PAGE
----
Wearing an iron age costume with a green cloak Talesman stands with cupped hands on a grassy bank before an audience

Talesman sits in an oak pillared hall, a log fire fills the foreground


Where do the stories come from?

In short “Days of Yore”!
I like stories with a bit of history, tales that have been matured in oak or earth and have roots that can be traced back through time. A recent lead took me to the Sumerian legends, written on clay tablets four and a half thousand years ago by the inventors of agriculture and the builders of the first cities, but they still speak strongly to us today. Some of the more widely spread “world stories” are believed to have been breathed in to life at the firesides of the tribes migrating out of africa for the very first time.

I’m a storyteller because I love the stories. Over the years I have collected about 9 metres of books filled with myths, legends and folktales from across Europe and beyond.

A lot of the original material was the entertainment of kings and warriors in their feasting halls, from the roundhouses of the Celts and longhouses of the Saxons to medieval banquets. These stories were told again in great barns for the festivities of ordinary communities and at Victorian parlour recitals before TV dumbed us all down. Many tales were created or kept alive at pub firesides (which still make some of my best regular bookings), where people can relax with a drink and enjoy being taken on an adventure.

How do you remember them all?

When I first started it was really hard but, like any muscle, the more you use your memory the easier it gets. If the story means something to you, then you get involved in the telling and it unfolds naturally as if there is no other way it could. I do have a couple of tricks to help the old grey matter along but if you really want to know you'll have to book a workshop!

So it’s actually your job then?

Yes indeed! Other things have grown from it over the years like historical interpretation, collaborations with musicians and some random workshops. I still make a few quid with my trusty bass and the odd bit of sound work but it’s the magic of the Gods, the strength of ancient heroes and the wit of clever princesses that pays my mortgage.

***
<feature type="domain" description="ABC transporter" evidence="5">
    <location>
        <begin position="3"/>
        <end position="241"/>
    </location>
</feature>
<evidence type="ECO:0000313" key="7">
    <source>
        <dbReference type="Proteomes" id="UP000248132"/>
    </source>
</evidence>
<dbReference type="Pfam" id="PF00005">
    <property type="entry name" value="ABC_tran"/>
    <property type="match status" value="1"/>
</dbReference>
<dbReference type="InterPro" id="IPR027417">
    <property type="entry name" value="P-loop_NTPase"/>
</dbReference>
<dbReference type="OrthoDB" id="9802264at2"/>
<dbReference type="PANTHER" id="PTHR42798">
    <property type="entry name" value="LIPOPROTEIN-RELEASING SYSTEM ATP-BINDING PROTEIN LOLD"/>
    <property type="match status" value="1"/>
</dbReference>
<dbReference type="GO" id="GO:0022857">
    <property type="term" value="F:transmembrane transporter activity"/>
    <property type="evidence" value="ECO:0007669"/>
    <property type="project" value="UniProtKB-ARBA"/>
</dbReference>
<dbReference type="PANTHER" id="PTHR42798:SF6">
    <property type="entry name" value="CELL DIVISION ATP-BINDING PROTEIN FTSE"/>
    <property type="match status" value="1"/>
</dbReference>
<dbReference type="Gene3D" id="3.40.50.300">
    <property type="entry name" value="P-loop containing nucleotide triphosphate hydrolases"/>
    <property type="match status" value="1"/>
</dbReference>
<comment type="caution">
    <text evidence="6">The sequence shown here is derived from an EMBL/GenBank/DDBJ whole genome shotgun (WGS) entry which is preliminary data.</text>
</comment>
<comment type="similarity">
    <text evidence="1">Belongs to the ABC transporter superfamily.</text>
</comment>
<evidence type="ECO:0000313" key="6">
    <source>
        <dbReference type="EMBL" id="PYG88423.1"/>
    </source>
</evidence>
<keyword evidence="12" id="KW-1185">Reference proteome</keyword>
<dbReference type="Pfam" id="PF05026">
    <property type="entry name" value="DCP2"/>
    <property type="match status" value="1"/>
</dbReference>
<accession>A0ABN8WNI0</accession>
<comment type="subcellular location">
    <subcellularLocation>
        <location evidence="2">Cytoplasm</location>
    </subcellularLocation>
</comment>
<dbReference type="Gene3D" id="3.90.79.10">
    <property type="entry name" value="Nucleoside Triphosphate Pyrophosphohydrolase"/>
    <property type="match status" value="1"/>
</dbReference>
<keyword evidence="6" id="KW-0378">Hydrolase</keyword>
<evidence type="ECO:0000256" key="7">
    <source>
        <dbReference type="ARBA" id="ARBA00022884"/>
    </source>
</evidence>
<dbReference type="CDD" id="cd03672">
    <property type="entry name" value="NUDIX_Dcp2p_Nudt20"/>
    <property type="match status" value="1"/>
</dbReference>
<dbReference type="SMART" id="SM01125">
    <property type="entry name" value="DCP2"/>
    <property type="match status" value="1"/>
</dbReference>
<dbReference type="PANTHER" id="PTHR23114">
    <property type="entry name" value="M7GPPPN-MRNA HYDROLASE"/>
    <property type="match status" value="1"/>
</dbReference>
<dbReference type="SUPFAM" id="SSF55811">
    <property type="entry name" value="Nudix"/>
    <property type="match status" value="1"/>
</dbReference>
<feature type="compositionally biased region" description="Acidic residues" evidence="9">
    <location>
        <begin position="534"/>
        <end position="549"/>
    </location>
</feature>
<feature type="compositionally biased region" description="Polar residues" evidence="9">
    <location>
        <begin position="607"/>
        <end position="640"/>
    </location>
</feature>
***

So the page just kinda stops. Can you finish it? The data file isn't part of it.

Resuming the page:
Do you have a CRB / insurance / Risk assesment?

Yes, yes and yes.
I've been CRB checked regularly over the years and am happy to provide the relevant information if you wish to carry out another (I am always grateful for a fresh copy).
As a member of Equity I have £10,000,000 public liability insurance. Risk assessments and documentation of the above can be provided on request.

How do you get work?

Being freelance is a tough business involving a lot of cold calling and sending out e-mails to prospective venues. My agent and I are always on the lookout for pubs, restaurants, woodlands, historic buildings and the like that we think would make good venues, so if you know of any likely spots for tales do let me know and tell them about me. I often get the best tellings when people like you decide you want it to happen, maybe you can talk your local pub in to it or club together with some friends and book a telling in your own house, garden or village hall. You can even choose your own theme.

How much do you charge?

The standard asking price is £250 per day plus travel at the tax rate of 45p per mile and accommodation if necessary (though I'm pretty easy to accommodate and will happily bring a sleeping bag and roll mat if there isn't a bed). local gigs can get significant discounts and we will do our best to find another gig in your direction to share the travel if you are a long way away.

Where are you based?

Well I live up to my name and will travel anywhere but home is in Morchard Bishop in Mid Devon.

How did you get started?

A long, long time ago, in the 1980s, I was playing in a band. The other band members used to spend lots of time adjusting keyboard sounds and guitar effects between each song (It were all analogue in them days!). Being the bassist it was left to me to fill the “dead air” so I began declaiming the Jaberwocky and constructing elaborate introductions to the songs. I found I enjoyed talking with the audience and wanted to do more. Then my parents took me along to the village gardening club Christmas dinner for company. The person doing the entertainment was good enough for 15 mins but couldn't sustain the 40 minute set that we sat through. With the arrogance of youth I said to my Dad (who was on the committee) “I could have done better than that”. The following year he said “I’ll put my money where your mouth is” and booked me to be the entertainment. Although my parents had always been very tolerant of my artistic activities, they had never appeared to take them seriously before so I was a bit surprised and determined not to let my father down. I scarfed up a bunch of Norse Gods stories and, (despite years of theatrical and musical performance experience) shaking like a leaf on a very breezy day, I stood up on my own and did my first storytelling… and was immediately booked for a gig in a local pub as a result!

Would you like a drink?

Water, thank you, preferably in a pint glass.
Before a gig you can tempt me with a herbal tea and at the end of the gig I quite enjoy a pint of real ale but while I'm working it's water (and keep it coming, it's thirsty work!).